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Kiwi Home Cooked Meals

Get ready for a metaphor…

It takes all the right ingredients to bake a cake.

Home Cooked Meals
Active Adventures NZ guide Ken on the BBQ

Is this a really bad metaphor? I think so. But sometimes a cliché is a cliché for a good reason (is that cliché?). Thing is, I couldn’t think of a better way to sum up the role that food plays in an adventure in a far away place, or an adventure anywhere for that matter. And people take their food preferences, and meal experiences VERY seriously. I know I do. My own maniacal pickiness when it comes to food is one of the reasons why we pay close attention to preparing home cooked meals on an Active Adventures trip. Life is too short to eat average food, so why do it on the trip of a lifetime? Lets get that cake baked perfectly.

But it’s not just taste that contributes to a food experience while on a wilderness adventure in New Zealand. It’s the source, the preparation time, location, care and personalised attention to detail leading to your plate that makes every bite feel earned, valued and appropriate for where you are, in that moment. There are a few ingredients that we’ve stuck to over the years, that are still making the “Active Adventures Cake” a winner. Here’s what our thinking was, and still is…

The back country is never an obstacle

You’ll be forgiven for thinking that entering the backcountry or wilderness for a few days = cutting back on the creature comforts. To a degree, that’s right. We all know that a sandwich or a slice of chocolate tastes THAT much better when you’re out hiking, biking or paddling. But why limit ourselves to a few little treats? We’ve always made sure that carrying a couple of extra ingredients or items means that we’ll eat like kings every meal. There’s nothing like sitting in a back country hut in Nelson Lakes National Park, looking up to the Angeles Mountain range, and devouring a delicious meal cooked by your guide. There’s a difference between good and amazing.

Kiwi Home Cooked Dessert
Active Adventures NZ Guide Eli, with her home cooked pavlova

It’s personal

We’ve all been there – you’ve been invited to dinner somewhere, you haven’t discussed your food preferences (not your food needs – we’ll get to that!), and then you’re served black bean pie and brussel sprouts (I HATE beans). You get the picture. It’s uncomfortable, awkward and puts a downer on the evening. Unless dessert is a perfect lemon tart.
The point is, we’re generally picky, to a greater or lesser degree. And we should make no apologies for that. That’s why a home cooked meal, combined with knowing what you like before you join us on a trip here in New Zealand, goes a long way. We’ve seen all sorts of weird and wonderful food preferences over the years, so if peanut butter, cheese and chilli sauce on toast is something you just can’t do without at 10pm at night, then that’s no worries. Yes – that’s true, someone really did want that.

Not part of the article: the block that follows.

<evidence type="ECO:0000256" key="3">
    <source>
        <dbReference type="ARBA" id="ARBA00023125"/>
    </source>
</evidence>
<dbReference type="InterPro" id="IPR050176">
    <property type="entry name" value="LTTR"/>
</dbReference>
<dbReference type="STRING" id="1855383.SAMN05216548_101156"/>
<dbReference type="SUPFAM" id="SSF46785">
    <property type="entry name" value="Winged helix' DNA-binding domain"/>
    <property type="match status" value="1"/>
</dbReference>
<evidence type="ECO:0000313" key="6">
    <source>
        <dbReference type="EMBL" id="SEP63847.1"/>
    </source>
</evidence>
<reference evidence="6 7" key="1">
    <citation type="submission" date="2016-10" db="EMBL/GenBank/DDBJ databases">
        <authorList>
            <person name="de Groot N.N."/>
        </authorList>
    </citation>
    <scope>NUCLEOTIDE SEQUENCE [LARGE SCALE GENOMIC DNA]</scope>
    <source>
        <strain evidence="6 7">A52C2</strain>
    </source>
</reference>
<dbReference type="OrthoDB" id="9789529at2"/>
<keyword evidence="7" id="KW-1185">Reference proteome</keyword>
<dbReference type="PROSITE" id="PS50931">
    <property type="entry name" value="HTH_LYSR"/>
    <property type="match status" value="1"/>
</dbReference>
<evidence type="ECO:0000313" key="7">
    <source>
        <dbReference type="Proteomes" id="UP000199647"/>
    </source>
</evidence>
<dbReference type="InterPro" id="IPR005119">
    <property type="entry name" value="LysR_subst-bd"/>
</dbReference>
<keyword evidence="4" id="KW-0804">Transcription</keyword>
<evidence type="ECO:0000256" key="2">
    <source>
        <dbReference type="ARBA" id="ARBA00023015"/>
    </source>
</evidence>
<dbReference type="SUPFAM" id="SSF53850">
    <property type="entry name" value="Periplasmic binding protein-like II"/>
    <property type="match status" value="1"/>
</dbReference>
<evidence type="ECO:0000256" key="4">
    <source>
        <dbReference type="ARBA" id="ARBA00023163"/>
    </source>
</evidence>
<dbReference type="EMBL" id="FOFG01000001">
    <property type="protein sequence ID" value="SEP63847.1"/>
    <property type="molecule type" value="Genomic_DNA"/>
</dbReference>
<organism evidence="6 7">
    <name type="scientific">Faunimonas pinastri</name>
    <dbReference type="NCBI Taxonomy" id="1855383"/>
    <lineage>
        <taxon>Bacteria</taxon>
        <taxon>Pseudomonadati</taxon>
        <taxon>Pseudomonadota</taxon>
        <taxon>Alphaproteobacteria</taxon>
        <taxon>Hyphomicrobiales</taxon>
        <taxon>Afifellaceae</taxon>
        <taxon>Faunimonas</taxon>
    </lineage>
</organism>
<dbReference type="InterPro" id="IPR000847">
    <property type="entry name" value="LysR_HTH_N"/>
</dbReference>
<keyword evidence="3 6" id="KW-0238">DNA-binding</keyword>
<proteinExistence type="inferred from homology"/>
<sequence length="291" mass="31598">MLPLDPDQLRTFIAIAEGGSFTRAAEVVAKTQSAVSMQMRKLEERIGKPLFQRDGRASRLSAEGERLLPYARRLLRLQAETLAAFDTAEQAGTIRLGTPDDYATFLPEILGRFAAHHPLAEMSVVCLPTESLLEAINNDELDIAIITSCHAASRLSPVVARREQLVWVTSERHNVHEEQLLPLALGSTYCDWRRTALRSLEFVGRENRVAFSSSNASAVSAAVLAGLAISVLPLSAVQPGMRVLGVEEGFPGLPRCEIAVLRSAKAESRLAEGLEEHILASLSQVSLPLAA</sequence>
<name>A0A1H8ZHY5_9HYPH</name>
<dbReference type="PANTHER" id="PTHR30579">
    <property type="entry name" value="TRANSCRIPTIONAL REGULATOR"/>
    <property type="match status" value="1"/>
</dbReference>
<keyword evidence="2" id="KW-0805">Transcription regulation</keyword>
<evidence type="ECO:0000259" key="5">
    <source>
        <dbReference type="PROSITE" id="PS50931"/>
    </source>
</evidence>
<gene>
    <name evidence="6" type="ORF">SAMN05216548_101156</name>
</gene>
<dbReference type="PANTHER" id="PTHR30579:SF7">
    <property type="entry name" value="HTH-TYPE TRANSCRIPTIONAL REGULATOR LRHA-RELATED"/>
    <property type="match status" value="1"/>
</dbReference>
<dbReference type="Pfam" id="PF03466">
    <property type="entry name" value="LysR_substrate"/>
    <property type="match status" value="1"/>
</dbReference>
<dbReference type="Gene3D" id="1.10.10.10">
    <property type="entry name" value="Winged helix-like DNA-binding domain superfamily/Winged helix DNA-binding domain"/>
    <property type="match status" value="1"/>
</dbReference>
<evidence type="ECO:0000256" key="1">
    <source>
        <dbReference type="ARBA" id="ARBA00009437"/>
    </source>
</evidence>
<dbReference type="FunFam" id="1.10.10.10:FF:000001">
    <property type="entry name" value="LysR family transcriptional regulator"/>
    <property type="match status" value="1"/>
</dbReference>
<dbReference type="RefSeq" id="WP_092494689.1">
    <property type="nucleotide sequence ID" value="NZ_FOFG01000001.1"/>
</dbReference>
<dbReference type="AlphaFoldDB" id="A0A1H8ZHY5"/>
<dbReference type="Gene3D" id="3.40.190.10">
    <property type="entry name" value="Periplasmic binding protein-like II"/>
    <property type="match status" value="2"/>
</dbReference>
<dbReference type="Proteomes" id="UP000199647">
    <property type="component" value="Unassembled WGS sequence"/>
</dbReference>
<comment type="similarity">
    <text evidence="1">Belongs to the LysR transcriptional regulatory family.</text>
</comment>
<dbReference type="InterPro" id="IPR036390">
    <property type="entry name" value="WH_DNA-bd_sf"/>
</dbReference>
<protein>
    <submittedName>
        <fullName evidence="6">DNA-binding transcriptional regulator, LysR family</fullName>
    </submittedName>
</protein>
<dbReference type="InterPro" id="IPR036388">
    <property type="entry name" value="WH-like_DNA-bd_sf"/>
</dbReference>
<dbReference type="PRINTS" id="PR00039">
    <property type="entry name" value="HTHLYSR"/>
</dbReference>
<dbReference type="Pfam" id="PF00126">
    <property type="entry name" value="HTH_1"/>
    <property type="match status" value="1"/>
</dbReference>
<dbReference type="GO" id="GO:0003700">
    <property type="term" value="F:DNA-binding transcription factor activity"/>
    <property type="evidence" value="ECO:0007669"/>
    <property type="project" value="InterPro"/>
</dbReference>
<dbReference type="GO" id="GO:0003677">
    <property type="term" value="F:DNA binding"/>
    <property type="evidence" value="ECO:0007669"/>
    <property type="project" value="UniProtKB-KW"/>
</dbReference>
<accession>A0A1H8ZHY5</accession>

We make the most of being a young nation

New Zealand is arguably one of the most cosmopolitan countries in the world, meaning we’ve opened our doors not only to creating a culturally diverse little county, but a gastronomically diverse one at that. That’s not to say that we’ll mix a chicken vindaloo with an enchilada and serve it up at the end of a great days hiking (although that might just work!), but we’re able to bring all the influences from our diverse culture and mix things up a bit to make things “fusion kiwi!”

Kiwi Hospitality
Picnic Lunch, Active Style!

It’s about the love of food

I don’t know about you, but to me there’s something that always seems to be missing when I get a meal from a restaurant and I can’t see the kitchen. I’ll always prefer a restaurant where there is an open kitchen. You can see the flair, energy and passion that goes into the preparation of your meal, and so it’s all put into context, as opposed to it seeming to magically appear 20 minutes after you ordered. It’s better for the chef too. When you join us in New Zealand, expect to hang out in the kitchen, glass of wine in hand, chew the fat with your guide as they prepare dinner, observe the attention to detail, love of the task at hand, and then sit down and share the stories of the activities of the day as they see you enjoying the meal they’ve prepared.